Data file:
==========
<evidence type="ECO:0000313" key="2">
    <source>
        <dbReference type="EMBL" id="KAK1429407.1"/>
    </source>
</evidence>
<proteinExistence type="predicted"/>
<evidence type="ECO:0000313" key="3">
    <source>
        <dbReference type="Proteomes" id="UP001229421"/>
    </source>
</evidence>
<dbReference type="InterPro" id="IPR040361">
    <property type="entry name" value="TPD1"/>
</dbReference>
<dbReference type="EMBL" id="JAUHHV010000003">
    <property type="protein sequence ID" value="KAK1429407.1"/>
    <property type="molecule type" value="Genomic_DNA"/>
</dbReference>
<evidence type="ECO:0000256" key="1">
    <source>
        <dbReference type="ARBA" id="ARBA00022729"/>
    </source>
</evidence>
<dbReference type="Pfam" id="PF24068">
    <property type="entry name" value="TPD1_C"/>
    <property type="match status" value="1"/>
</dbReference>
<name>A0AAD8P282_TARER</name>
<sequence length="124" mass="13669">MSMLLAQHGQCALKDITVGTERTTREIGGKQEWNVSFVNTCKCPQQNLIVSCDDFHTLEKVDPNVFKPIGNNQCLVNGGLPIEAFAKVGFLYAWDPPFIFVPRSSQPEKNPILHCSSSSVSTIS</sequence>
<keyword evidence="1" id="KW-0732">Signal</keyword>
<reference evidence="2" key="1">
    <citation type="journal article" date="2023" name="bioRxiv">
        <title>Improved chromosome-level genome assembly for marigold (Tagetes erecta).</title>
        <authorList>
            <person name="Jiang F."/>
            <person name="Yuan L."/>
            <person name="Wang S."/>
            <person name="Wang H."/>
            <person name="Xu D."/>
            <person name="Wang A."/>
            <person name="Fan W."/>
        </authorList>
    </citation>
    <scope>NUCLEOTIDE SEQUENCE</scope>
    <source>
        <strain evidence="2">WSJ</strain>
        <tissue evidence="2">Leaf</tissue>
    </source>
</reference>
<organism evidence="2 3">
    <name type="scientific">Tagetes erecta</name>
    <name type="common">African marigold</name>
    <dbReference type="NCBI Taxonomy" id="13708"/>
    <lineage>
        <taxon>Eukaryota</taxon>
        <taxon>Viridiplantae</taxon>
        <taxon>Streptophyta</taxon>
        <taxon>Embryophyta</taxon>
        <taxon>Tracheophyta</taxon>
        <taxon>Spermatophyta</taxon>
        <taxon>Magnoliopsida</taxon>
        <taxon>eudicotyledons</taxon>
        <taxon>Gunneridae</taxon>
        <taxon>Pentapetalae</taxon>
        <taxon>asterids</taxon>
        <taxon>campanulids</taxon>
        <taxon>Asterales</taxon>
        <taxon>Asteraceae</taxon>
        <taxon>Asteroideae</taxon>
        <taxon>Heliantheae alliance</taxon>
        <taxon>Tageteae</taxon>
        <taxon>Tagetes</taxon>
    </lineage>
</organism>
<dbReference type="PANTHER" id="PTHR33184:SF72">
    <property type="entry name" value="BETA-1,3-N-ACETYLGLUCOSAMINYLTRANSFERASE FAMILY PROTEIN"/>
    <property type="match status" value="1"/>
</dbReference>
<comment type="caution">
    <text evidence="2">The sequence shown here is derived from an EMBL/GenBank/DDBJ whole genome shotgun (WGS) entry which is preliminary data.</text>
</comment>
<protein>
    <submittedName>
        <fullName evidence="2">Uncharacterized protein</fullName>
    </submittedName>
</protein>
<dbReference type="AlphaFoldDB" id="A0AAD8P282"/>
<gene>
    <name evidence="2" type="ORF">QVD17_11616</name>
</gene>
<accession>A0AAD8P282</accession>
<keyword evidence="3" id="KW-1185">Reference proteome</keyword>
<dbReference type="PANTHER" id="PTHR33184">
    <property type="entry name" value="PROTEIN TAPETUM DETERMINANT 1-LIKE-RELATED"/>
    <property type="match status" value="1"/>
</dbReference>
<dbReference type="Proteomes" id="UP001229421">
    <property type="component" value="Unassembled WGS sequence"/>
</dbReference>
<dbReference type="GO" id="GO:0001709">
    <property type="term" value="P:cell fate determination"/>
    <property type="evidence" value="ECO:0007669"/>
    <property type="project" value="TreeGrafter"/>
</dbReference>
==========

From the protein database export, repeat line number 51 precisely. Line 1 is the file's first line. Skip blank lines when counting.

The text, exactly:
    <name type="scientific">Tagetes erecta</name>